auspicium

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Latin[edit]

Etymology[edit]

Derived from auspex (augur, priest).

Pronunciation[edit]

Noun[edit]

auspicium n (genitive auspiciī); second declension

  1. divination, augury (by watching birds)
  2. auspices
  3. sign, indication

Inflection[edit]

Second declension.

Case Singular Plural
nominative auspicium auspicia
genitive auspiciī
auspicī1
auspiciōrum
dative auspiciō auspiciīs
accusative auspicium auspicia
ablative auspiciō auspiciīs
vocative auspicium auspicia

1Found in older Latin (until the Augustan Age).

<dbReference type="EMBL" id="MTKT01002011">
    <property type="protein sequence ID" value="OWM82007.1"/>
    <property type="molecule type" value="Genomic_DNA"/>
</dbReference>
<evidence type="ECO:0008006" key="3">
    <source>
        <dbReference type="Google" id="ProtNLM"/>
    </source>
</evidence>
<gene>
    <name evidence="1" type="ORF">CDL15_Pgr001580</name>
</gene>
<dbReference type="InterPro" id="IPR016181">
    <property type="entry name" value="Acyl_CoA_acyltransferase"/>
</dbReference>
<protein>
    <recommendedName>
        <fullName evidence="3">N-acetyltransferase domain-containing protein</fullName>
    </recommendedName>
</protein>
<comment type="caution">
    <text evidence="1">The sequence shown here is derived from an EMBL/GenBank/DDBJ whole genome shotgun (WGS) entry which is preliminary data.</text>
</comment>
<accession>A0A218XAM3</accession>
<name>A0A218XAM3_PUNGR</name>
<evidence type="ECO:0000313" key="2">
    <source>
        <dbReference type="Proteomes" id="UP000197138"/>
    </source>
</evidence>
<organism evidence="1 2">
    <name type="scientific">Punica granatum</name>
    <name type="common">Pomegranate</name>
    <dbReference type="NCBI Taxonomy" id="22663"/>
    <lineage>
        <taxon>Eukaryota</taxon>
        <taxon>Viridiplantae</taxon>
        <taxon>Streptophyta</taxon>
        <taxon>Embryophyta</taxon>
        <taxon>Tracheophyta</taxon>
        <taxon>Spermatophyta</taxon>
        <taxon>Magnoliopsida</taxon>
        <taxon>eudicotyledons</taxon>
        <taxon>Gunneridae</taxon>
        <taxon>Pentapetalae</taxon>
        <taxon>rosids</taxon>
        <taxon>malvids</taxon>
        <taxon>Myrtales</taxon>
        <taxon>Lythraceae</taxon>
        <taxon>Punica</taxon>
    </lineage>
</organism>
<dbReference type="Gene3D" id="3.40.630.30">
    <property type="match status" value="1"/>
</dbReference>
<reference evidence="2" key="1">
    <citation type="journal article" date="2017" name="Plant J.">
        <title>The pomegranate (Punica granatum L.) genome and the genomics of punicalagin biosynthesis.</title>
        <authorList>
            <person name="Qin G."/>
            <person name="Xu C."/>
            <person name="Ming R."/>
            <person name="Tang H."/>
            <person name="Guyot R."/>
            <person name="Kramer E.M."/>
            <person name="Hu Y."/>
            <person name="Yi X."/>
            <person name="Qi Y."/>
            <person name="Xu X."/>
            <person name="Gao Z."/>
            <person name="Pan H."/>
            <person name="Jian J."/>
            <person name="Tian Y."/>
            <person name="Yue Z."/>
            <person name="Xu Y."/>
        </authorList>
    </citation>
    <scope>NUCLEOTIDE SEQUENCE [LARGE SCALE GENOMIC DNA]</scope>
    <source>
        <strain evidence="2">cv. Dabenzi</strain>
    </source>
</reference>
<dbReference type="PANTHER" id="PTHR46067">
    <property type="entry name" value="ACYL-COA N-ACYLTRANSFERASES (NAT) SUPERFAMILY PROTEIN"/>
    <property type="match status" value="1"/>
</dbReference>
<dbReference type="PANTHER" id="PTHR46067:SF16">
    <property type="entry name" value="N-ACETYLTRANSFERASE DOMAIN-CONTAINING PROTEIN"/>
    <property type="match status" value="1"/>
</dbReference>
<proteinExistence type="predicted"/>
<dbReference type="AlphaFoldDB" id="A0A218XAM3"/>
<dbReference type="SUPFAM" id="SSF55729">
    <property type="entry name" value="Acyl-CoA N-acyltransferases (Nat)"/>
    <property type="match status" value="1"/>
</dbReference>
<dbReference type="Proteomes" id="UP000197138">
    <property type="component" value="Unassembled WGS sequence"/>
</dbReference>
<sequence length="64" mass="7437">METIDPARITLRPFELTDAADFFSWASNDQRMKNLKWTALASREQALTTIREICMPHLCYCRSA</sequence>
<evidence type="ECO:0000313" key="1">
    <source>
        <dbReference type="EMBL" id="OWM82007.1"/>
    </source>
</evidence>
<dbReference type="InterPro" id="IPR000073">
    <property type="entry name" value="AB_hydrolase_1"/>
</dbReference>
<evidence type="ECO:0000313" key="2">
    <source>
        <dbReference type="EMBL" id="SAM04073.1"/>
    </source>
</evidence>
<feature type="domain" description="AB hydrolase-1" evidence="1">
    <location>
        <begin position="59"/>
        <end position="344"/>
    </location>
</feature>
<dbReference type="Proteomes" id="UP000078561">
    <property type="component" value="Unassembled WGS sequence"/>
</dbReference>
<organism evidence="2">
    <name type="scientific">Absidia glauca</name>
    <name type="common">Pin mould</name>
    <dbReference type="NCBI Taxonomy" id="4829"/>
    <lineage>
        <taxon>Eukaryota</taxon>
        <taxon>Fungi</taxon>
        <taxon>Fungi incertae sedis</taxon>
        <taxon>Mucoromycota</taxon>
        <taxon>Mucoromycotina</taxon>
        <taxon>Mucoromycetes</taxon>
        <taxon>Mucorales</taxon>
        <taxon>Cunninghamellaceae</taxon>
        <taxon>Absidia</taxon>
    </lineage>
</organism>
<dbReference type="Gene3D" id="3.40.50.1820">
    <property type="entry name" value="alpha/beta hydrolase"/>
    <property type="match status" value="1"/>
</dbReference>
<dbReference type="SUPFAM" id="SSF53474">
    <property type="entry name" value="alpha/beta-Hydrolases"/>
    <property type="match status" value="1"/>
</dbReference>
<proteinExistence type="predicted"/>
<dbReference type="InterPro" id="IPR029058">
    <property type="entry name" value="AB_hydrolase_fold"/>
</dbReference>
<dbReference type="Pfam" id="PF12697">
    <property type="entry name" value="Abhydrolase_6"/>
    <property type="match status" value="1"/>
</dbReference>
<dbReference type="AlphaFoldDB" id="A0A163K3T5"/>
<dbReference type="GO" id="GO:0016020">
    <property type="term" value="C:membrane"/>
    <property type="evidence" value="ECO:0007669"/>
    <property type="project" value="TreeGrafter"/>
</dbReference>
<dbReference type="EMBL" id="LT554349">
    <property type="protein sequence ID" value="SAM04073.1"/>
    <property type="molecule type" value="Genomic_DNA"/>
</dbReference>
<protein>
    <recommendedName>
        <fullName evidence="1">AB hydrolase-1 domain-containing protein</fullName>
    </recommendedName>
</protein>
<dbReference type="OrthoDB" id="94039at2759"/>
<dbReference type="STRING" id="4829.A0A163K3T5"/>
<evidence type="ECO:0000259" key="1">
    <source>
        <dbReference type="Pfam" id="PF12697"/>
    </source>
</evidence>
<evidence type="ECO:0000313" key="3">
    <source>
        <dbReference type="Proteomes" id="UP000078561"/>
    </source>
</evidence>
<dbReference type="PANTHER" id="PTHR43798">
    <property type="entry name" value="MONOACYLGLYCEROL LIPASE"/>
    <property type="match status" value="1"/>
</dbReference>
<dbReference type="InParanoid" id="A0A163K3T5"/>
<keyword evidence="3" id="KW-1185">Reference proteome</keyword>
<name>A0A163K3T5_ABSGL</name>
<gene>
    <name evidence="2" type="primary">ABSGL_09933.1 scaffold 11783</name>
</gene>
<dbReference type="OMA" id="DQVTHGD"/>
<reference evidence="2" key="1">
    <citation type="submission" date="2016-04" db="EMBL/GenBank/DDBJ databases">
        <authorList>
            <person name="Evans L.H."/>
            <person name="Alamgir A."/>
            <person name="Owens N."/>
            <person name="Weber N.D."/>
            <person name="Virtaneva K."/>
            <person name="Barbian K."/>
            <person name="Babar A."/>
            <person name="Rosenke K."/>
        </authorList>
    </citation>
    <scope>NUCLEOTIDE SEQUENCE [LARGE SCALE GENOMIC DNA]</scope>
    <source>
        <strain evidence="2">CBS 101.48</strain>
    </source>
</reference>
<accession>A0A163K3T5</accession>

Descendants[edit]

References[edit]

  • auspicium in Charlton T. Lewis and Charles Short (1879) A Latin Dictionary, Oxford: Clarendon Press
  • auspicium in Charlton T. Lewis (1891) An Elementary Latin Dictionary, New York: Harper & Brothers
  • auspicium” in Félix Gaffiot’s Dictionnaire Illustré Latin-Français, Hachette (1934)
  • auspicium in Harry Thurston Peck, editor (1898) Harper's Dictionary of Classical Antiquities, New York: Harper & Brothers
  • auspicium in William Smith et al., editor (1890) A Dictionary of Greek and Roman Antiquities, London: William Wayte. G. E. Marindin